Recently, notes sent from King George V and Queen Mary to their staff were uncovered in an archive. The archive compiled of around sixty notes and scraps of paper, detailing service life in the Royal Household at the turn of the 20th century.
A servant was sent the notes from the Royal couple, which complained about the food they received, and their dietary preferences. George V was never known for his humour, nor was his wife, and so the tone of the letters comes as no surprise to anyone familiar with the Royal couple.
It seems King George V and wife Queen Mary were fussy eaters!
Jean Barlerin, MVO was the Comptroller of Supply at the Treasurer’s Office of the Household from 1910 to 1934, and was the one who received the notes. He kept them to show his family, and now they are to be sold at auction. Included in the pile are comments on their food preferences, and enquiries as to the suppliers of certain items, as well as showing how after The Great War, the Royal Household tightened their purse strings like the rest of the country.
Complaints made from George and Mary include: ‘The plain rolls on board Britannia yesterday for tea were very tough.’
‘The King & Queen do not want any more of these biscuits ordered as they do not like them,’ reads one note.‘The Bacon a little too much cooked & rather hard.‘ complains another.
These notes give us a ‘Downton Abbey’ style insight into the Royal Household in the early 20th century, allowing us to see how the Family were as employers – and as you can see, they were quite the fussy eaters!
The couple also appear quite fussy over their children’s diets too: ‘Dinner for Princes Henry & George 7.15 in schoolroom. Consommé Cold Meat Compote Fruit’ and another forbade an Easter treat: ‘No coloured Easter eggs.’
There was one compliment amongst the notes – but not from George or Mary… The Duke of Connaught, George’s younger brother, enjoyed a certain brand of marmalade, and asked Mary to enquire after its maker: ‘The Duke of Connaught would like to have the address of the place from which the Orange Marmalade comes’. The make he loved so much was from Aberdeen the reply shows.
In just a few days, the notes will be sold at Bonhams auction with an estimated value of £1000. Matthew Haley from Bonhams said: “These are rare survivors and act as a window into the Royal Household.”
“Unlike most manuscripts, where the issue at stake is their historical importance, this group is unashamedly ephemeral – written, often on small scraps of paper that should have been thrown away,” Haley continues.
“They have immediacy that more august historical records so often lack, and we have a significant quantity here.”
Orders for particular occasions also appear within the lot: ‘Tea for 7 in the cricket pavilion for those playing at tennis – Tea – not coffee – Loaf of Bread – butter – Jam – Cake – Biscuits.’ Afternoon tea is quite appropriate following an afternoon of sport!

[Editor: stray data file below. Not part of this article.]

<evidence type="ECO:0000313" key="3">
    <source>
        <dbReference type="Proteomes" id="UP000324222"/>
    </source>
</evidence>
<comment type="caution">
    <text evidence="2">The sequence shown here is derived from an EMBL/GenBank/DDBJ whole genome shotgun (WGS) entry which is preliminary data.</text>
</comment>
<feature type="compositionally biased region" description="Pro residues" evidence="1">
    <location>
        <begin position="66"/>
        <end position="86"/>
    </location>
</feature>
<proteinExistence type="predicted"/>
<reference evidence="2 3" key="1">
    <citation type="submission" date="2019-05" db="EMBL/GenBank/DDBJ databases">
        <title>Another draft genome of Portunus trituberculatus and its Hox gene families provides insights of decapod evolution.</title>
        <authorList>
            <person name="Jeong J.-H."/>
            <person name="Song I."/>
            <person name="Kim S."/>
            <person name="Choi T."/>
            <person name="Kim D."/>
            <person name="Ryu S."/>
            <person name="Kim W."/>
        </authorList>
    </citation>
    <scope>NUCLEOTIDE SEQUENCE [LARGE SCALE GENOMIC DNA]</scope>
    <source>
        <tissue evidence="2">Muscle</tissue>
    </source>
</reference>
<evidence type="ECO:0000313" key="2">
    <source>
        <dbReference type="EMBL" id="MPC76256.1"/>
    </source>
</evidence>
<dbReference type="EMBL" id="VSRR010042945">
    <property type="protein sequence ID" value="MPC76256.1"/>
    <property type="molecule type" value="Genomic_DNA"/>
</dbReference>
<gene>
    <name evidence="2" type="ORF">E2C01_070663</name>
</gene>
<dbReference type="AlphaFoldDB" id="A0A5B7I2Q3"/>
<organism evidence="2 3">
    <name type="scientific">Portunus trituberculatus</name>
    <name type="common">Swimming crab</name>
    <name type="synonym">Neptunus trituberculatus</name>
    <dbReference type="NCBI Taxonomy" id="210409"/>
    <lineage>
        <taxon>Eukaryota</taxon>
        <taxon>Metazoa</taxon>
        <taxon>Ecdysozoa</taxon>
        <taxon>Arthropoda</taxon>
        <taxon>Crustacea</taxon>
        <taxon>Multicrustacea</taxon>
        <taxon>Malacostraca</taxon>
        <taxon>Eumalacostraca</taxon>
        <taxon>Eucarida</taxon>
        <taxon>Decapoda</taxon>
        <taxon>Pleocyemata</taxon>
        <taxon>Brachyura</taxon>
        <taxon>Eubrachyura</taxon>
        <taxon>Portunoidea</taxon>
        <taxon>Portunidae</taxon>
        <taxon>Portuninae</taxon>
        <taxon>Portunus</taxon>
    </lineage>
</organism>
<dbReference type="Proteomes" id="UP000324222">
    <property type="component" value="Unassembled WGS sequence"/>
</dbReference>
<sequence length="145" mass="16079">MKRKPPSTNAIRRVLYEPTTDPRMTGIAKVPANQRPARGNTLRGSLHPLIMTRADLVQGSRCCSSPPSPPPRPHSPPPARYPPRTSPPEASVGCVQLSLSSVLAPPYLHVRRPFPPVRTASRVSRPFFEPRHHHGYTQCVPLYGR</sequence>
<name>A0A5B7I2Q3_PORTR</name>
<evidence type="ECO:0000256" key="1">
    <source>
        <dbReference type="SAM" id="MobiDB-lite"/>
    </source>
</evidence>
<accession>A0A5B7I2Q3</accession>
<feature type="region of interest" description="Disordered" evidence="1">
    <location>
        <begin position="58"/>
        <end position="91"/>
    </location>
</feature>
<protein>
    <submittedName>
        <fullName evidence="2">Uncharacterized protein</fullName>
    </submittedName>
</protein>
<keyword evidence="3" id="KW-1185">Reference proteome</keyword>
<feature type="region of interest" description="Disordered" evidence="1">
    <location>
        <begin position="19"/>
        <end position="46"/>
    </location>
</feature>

Tightening of the purse strings is demonstrated in one of George’s notes, as he asked for smaller portions: ‘Sunday Boiled Chicken for lunch. A small piece off the breast… Don’t send up a whole bird.’ This shows a frugal side to the family, asking the staff to not waste food on them when they do not require it. Mary further bemoans of the surplus: ‘The cakes bought locally were not especially good, we really do not want any & can manage with egg or tomato sandwiches & oatmeal biscuits.’
Similarly, Prince Albert, the future George VI, wrote that he didn’t need so much food: ‘In future I do not require the fingers of bread for lunch or dinner. For breakfast I only require 2 pieces. Albert.’ It seems the Royal Household felt the pinch just like many others across the country after the devastation of the First World War; nonetheless, they still found things to complain about!
Other items in the archive that will be sold include menu cards and seating plans, as well as thank-you notes.
photo credit: zigazou76 via photopin cc
Doesn’t sound fussy to me, rather that they just want the food to be edible. Hard rolls and stiff bacon…frankly those are things that I would not only complain about, I’d send the meal back, since I would be paying for it, as would most people in a diner. Plus, it’s not like the staff were slaves, they’re on salary. Get it right, mate!
Agreed. If this is considered fussy eating, I’d be a nightmare to cook for!
And the Duke of Connaught was King George’s Uncle, not brother.
To receive the latest Royal Central posts straight to your email inbox, enter your email address below and press subscribe.
Join 378 other subscribers